2020 Scheidel Lecture: The Future of Journalism in a Post-Truth Democracy

February 19, 2020 || Reception 3:45-4:55 p.m. || Lecture 5-6:30 p.m. || Walker Ames Room, Kane 225

The UW Department of Communication is excited to welcome Dr. Regina G. Lawrence to Seattle to present the 2020 Scheidel lecture. Dr. Lawrence is the Associate Dean of the School of Journalism and Communication (SOJC) in Portland, and Director of the Agora Journalism Center at the University of Oregon. Her research focuses on press-state relations, journalism innovation, journalistic norms and routines, and the role of the media, gender, and social identity in political communication.

Lecture abstract: Over the past few decades, journalism has undergone a profound and prolonged crisis. Technological transformations disrupted commercial journalism’s business model and gave the power to produce and disseminate information to anyone with a cell phone. At a deeper level, the public has grown increasingly disaffected with traditional media. Public distrust in the news has been rising for decades; among some Americans, that distrust has curdled into something like hatred.

Amid a rising sense that the country has entered a “post-truth” era, the legacy press probably cannot defend its usefulness and authoritativeness merely by leaning into conventional journalistic norms, such as objectivity. But journalists may be able to reframe their (waning) institutional and informational authority through bold experiments in rebuilding—or building for the first time—deeper connections with the communities they serve.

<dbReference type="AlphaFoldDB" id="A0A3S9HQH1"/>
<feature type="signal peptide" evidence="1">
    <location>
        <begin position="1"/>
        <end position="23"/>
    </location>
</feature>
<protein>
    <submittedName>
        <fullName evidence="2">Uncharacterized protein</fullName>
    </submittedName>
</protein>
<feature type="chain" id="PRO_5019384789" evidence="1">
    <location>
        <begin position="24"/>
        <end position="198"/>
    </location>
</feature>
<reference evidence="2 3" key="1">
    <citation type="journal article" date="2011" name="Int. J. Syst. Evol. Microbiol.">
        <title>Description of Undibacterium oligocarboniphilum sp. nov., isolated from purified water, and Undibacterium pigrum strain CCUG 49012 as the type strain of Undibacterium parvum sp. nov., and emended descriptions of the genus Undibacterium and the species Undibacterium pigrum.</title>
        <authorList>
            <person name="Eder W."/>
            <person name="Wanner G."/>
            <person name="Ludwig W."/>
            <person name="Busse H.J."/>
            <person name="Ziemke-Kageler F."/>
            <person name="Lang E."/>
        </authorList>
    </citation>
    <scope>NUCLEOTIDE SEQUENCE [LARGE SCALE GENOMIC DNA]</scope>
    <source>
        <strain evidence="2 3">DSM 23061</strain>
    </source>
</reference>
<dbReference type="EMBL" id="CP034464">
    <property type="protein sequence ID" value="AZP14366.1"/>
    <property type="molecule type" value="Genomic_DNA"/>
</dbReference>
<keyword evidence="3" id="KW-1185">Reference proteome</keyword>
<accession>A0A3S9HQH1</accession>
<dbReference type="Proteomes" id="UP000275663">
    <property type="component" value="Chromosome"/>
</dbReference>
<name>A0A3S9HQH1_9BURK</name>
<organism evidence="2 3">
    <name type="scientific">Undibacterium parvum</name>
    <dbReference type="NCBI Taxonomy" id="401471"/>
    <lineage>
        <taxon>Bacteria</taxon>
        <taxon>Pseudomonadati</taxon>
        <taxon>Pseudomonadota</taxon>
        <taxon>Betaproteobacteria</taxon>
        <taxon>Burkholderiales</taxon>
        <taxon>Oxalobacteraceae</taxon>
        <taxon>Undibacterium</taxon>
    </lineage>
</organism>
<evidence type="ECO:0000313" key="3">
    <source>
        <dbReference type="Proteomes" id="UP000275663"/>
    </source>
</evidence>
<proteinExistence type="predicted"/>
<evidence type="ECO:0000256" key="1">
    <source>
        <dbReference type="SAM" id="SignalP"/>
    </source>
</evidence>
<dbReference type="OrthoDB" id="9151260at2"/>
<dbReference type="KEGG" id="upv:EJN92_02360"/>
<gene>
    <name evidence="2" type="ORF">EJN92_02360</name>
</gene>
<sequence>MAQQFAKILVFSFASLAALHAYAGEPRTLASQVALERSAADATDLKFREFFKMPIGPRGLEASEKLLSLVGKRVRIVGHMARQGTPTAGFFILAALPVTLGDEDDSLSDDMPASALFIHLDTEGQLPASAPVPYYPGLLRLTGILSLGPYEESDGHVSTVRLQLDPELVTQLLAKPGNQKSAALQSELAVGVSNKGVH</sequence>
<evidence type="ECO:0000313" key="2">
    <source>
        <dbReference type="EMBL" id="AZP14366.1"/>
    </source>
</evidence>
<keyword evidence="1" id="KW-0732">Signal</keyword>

To register for this lecture through Cvent, click here.

Speaker bio: Dr. Regina G. Lawrence (PhD, University of Washington) has been chair of the Political Communication section of the American Political Science Association, book editor for the journal Political Communication, and a fellow at the Shorenstein Center on the Press, Politics, and Public Policy at Harvard University. Dr. Lawrence’s books include “When the Press Fails: Political Power and the News Media from Iraq to Katrina” (University of Chicago Press, 2007, with W. Lance Bennett and Steven Livingston), winner of the 2016 Doris A. Graber Best Book Award from the Political Communication section of the American Political Science Association; and “Hillary Clinton’s Race for the White House: Gender Politics and the Media on the Campaign Trail” (Lynne Rienner Publishers, 2009, with Melody Rose).

About the Scheidel lecture: A long-standing tradition since 1998, this event honors Professor Thomas Scheidel’s lifetime of scholarship, teaching, and academic leadership by bringing distinguished scholars to the UW Department of Communication to meet and engage with faculty and students who are pursuing advanced studies in communication.